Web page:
I was the first to arrive and waited, peering through the windows to catch a glimpse like a groupie. Slightly nervous and a bit giddy, I was finally meeting someone I’ve admired for years: Nigella Lawson.
My friend Tara arrived soon after, running down the sidewalk toward me, eyes rolling around like two olives bobbling in a jar. She had hurried over after her work day at The New School of Cooking, hoping there would be snacks served at the reception. (Of course, the irony that my friend who works at a cooking school arrives hungry to a culinary interview event, but this is what happens in busy modern life.) We stood in line, waiting for the doors to open to the theater. The neon marquee lights were being fiddled with--- on and off went the colored bulbs. A man stood attentively, attempting to correct the lighting. The ticket stand was eventually set up and ready for admittance. While waiting, I took note of Nigella's fans. They were much like myself: absolutely fascinated with food and the BBC culinary star Nigella Lawson.
Simply Nigella cookbooks were loaded up from the hatch of a Toyota Corolla, stacked in a tower upon a dolly, wheeled to the entrance, then unpacked and placed upon a display table in the foyer. Where was Nigella? I knew she was somewhere in the building. My stomach was, at this point, full of butterflies, not food.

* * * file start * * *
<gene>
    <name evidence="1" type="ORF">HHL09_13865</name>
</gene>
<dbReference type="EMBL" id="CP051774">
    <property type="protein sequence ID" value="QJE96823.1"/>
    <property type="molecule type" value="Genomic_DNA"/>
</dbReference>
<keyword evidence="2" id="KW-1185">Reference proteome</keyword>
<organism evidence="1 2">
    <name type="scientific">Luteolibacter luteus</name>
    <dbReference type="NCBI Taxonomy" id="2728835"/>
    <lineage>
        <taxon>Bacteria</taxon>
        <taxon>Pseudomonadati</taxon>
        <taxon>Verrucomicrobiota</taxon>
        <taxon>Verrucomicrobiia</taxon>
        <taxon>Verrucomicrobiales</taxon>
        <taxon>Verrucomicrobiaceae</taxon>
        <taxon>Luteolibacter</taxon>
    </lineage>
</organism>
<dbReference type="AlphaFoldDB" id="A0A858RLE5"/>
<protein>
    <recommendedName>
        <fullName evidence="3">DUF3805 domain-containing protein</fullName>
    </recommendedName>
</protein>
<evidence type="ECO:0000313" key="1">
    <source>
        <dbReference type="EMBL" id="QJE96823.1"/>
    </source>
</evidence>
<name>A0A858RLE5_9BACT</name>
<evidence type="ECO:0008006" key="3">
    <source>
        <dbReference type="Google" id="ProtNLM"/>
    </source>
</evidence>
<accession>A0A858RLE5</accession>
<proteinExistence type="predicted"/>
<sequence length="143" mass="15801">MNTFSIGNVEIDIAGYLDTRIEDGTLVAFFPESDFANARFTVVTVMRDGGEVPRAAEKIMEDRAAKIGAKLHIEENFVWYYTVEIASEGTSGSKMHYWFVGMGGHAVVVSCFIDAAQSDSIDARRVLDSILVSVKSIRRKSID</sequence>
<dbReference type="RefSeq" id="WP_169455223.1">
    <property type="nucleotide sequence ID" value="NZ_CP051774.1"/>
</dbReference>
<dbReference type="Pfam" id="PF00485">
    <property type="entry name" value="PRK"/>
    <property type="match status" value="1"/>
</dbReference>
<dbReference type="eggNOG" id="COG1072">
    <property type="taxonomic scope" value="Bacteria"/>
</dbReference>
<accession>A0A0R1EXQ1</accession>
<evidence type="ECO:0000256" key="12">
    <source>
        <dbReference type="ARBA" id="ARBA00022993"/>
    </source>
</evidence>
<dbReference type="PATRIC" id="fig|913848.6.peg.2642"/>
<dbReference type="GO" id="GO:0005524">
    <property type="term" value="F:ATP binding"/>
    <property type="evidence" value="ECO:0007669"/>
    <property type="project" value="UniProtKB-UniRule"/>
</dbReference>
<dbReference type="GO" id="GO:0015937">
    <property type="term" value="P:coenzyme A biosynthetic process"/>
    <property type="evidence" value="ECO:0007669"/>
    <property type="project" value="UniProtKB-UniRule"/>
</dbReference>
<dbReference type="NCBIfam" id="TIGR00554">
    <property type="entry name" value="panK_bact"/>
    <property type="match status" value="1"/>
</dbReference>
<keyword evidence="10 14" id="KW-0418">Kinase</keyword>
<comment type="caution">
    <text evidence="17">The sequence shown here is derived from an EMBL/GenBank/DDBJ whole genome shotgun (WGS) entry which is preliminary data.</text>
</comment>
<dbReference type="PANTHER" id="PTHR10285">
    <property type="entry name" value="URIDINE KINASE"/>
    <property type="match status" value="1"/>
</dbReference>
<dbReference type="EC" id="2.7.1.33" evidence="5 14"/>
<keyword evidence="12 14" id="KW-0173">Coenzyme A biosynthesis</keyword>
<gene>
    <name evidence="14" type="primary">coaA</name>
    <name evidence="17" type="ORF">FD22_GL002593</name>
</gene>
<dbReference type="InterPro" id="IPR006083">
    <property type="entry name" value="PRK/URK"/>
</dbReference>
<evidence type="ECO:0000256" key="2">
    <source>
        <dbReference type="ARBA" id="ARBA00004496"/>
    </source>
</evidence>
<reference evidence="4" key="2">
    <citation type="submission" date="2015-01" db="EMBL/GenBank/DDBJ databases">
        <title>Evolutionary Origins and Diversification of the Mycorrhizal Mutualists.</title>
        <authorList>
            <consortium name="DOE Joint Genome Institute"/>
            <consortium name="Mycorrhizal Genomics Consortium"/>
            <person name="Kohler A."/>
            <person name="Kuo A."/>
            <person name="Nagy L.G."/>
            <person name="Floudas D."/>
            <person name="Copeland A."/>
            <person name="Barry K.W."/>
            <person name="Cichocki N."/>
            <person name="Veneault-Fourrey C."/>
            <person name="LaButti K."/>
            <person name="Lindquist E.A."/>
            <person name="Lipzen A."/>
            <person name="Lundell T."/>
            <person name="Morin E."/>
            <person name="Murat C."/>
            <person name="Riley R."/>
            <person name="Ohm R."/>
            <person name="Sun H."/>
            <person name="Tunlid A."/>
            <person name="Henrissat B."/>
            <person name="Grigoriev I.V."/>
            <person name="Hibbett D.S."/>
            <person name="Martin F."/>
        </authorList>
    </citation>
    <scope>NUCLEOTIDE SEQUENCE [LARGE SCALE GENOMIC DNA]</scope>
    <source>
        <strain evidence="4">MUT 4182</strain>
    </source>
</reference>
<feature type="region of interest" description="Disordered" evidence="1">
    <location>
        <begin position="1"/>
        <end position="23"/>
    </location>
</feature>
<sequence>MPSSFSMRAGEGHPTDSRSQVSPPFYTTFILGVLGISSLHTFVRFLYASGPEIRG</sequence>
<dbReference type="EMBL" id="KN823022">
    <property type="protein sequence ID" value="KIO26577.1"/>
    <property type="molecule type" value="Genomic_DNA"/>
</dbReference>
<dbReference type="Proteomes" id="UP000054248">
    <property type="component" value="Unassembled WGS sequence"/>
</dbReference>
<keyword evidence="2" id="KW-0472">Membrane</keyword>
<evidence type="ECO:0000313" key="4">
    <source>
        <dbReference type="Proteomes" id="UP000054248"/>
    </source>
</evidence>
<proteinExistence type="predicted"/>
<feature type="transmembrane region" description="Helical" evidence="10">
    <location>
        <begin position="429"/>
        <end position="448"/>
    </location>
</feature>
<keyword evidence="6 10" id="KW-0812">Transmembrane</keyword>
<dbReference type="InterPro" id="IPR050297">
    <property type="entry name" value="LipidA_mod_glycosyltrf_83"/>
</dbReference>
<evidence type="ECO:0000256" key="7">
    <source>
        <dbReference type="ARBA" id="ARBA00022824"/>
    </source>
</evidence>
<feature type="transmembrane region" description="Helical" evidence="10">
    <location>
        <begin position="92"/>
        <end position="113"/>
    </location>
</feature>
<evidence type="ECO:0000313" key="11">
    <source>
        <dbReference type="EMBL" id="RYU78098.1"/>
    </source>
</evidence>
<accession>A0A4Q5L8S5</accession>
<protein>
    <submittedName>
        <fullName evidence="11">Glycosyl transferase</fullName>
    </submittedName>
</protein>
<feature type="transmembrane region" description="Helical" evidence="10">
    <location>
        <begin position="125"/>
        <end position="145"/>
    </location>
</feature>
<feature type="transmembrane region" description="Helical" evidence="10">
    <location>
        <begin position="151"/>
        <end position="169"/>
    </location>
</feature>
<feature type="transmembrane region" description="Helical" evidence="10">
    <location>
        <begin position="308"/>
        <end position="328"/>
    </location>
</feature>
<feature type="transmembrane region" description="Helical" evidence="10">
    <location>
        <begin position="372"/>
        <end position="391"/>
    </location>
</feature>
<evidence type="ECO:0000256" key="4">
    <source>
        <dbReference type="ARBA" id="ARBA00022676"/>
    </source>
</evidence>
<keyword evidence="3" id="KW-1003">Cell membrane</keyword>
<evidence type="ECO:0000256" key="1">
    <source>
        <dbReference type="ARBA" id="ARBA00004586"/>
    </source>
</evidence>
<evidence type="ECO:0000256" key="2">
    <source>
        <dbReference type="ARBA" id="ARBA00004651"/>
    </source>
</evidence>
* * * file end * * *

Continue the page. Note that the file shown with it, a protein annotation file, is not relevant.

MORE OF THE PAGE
An array of dishes from the Simply Nigella cookbook were presented once inside (thankfully, as we were quite hungry). A bowl of sweet potato and chickpea dip garnished with pomegranate seeds beckoned, there was a bowl of luxurious cauliflower cashew curry, both served with an array of crackers, and a platter of dangerously decadent Nutella brownie bites, too easy to eat up by the handful.
As I looked up, there was Nigella. She wore an elegant black top and pants ensemble with a white blazer, makeup in muted neutrals accentuating her radiant face. Nigella's casual style felt approachable, rather than the sexy hourglass dresses she wore on ABC's The Taste, though she's gorgeous no matter what she wears. Aside from her timeless beauty, the woman has serious brains and knows how to cook, especially on camera. That's not easy.